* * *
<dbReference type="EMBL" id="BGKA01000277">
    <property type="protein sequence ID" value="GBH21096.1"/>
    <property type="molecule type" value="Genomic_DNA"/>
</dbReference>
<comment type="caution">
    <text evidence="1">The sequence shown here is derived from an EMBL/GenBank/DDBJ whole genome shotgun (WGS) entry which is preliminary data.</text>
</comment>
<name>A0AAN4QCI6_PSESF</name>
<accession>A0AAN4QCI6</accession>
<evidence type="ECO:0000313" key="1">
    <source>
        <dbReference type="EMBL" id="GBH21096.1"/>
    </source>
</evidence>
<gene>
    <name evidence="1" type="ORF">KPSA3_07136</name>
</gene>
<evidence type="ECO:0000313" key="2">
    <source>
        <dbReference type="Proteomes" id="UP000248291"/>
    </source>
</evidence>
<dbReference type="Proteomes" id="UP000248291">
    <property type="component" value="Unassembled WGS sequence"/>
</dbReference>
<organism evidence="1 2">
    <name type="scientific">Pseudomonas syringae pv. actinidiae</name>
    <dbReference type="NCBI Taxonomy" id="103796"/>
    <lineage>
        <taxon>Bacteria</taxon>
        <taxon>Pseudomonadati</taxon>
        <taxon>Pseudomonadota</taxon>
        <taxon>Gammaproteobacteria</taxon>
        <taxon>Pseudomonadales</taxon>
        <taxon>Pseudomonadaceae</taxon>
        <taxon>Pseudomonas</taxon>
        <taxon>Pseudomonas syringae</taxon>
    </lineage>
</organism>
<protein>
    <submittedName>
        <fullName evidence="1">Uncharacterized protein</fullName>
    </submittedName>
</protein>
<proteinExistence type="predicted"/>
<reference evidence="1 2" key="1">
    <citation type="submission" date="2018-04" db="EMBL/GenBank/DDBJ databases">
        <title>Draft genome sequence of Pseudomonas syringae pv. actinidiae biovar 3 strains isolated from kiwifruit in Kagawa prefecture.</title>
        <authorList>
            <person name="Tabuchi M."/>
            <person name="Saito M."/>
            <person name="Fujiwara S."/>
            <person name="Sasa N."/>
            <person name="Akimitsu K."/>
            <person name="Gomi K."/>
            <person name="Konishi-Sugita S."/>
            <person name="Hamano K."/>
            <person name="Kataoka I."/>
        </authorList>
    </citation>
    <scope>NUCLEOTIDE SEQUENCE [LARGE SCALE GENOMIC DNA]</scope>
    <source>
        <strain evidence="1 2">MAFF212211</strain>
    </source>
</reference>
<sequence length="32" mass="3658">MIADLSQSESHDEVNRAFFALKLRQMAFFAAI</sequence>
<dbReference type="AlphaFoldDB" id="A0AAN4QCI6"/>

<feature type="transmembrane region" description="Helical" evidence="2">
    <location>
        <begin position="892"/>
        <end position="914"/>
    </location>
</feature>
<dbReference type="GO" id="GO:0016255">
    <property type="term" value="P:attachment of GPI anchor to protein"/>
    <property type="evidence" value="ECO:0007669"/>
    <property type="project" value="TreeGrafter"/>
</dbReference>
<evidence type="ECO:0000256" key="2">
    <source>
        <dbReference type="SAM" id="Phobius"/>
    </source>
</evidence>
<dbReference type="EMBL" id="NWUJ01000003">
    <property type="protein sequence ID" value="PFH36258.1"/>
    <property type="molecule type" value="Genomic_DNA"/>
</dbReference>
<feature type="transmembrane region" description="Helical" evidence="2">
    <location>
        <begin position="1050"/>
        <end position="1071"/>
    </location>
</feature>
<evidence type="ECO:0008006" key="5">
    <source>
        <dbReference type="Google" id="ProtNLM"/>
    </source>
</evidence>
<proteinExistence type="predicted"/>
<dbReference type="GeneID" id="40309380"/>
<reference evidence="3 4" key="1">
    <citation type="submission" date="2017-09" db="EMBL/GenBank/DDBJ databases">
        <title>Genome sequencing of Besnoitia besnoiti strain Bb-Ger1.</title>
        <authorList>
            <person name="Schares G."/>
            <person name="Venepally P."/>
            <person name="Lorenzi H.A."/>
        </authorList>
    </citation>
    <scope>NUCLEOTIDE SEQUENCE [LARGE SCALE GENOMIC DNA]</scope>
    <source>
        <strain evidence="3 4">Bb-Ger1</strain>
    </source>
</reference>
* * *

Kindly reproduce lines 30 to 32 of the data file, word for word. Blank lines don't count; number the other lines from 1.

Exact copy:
        <taxon>Bacteria</taxon>
        <taxon>Pseudomonadati</taxon>
        <taxon>Pseudomonadota</taxon>